Sometimes when reading a book or journal article, you may come across a summary in which the author has made reference to or quoted from another work. Even though you have not read this “second” work, you may wish to refer to it. This is called secondary referencing.
It is always best to try to locate the original work and quote from it, but sometimes this is not possible. When this happens you must make clear in your text both the source you are quoting from and the original source, but it is the one you have actually looked at that appears in your reference list.
The Vancouver style does not give specific direction on secondary referencing; the following is adapted from practice in other referencing styles.
Format of in-text citation
Author of the quote (Year, "cited by" Author of resource you have seen, superscript of reference number from list)
Examples of in-text citation
Armstrong (2006, cited by Kanwal1) reports that 1.3% of the population is infected….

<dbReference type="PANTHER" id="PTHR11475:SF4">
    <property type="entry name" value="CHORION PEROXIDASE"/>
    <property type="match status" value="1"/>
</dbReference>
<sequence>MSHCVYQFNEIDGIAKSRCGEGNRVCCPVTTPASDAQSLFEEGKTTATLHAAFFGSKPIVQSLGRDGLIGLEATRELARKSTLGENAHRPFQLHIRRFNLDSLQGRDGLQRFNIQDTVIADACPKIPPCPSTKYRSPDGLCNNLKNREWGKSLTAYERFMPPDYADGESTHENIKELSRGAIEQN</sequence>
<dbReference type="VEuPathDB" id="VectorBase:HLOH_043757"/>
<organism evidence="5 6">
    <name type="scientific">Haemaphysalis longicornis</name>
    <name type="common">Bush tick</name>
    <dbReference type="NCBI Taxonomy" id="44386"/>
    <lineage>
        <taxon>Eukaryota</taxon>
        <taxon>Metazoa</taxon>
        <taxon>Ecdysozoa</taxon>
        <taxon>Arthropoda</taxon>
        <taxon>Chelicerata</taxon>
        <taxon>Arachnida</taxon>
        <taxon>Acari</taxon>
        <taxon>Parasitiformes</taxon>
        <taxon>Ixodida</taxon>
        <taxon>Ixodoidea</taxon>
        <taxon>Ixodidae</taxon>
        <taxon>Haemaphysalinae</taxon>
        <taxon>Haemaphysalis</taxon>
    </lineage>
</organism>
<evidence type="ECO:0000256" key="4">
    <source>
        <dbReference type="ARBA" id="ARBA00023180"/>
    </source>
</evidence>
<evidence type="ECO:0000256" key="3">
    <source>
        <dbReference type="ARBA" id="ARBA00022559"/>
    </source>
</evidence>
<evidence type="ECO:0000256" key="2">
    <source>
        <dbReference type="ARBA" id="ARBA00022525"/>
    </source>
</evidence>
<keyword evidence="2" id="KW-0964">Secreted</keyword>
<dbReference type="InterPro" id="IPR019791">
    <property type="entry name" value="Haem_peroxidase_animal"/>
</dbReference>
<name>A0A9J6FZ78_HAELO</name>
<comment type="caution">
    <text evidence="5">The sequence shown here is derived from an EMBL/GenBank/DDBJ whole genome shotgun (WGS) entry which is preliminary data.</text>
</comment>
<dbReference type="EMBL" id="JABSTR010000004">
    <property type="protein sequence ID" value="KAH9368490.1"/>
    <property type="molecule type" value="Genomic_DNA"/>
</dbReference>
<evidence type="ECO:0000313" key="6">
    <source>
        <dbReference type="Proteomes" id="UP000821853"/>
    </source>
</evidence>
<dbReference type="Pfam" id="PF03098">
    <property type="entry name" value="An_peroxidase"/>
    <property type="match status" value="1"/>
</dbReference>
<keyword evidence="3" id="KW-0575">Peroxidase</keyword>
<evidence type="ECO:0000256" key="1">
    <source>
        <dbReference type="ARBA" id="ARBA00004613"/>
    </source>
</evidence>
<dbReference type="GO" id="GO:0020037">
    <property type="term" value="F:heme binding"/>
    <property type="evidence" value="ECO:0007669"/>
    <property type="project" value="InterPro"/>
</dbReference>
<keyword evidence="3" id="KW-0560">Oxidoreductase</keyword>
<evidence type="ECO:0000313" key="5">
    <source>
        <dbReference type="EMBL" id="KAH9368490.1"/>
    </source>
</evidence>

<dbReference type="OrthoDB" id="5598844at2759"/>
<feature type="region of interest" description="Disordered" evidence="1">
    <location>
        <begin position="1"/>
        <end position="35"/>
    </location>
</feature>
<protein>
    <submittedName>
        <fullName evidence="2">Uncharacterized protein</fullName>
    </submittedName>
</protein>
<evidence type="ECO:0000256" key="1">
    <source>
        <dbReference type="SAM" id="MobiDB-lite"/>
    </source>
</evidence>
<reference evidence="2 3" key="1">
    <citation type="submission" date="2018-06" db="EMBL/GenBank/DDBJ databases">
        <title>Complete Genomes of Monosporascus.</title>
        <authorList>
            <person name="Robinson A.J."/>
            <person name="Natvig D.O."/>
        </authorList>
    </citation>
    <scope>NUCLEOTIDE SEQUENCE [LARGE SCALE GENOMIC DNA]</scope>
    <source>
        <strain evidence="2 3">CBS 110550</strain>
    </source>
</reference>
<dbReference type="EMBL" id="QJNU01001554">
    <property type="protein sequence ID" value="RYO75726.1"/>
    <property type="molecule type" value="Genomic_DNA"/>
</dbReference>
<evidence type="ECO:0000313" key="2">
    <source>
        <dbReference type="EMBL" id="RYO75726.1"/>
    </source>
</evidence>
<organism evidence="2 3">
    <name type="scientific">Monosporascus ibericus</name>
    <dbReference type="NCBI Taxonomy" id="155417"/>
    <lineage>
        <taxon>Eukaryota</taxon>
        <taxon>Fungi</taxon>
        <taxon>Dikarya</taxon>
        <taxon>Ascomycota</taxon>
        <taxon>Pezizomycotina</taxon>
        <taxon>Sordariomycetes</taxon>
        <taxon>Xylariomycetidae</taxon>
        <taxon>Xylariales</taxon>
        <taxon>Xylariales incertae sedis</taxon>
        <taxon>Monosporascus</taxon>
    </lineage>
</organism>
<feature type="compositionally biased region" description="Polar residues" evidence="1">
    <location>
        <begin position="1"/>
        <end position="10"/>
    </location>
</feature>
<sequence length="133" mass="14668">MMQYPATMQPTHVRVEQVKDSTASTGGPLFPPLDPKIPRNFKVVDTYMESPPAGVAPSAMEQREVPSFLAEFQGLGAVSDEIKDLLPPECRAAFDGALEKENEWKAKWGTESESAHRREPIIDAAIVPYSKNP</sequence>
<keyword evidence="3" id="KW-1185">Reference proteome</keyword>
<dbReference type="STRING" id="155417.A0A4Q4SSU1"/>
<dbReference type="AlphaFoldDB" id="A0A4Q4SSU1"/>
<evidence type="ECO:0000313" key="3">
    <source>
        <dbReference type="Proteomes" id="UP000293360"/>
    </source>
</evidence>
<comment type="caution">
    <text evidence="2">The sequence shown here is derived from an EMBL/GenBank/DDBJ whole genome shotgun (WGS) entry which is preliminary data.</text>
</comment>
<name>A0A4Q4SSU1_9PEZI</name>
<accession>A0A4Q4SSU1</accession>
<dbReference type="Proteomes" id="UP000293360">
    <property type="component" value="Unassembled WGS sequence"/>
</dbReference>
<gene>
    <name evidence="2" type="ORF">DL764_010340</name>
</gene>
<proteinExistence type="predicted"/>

Dalan & Leow (2007, cited in Propranolol [DrugDex]2) states that the incidence of cardiorespiratory arrest is rare….
Reference List [Only include a reference for the resource that you have actually seen.]
1. Kanwal F, Schnitzler MS, Bacon BR, Hoang T, Buchanan PM, Asch SM. Quality of care in patients with chronic hepatitis C virus infection: a cohort study.
Ann Intern Med. 2010 Aug 17;153(4):231-9. [The Armstrong article appears in the references of this article]
2. Propranolol. In DrugDex [database on the Internet. Greenwood Village, CO: Thomson Micromedex. Updated periodically. [cited 2010 Aug 31]. Available from:
http://www.thomsonhc.com/home/dispatch [The Dalan and Leow article appears in the References for this monograph.]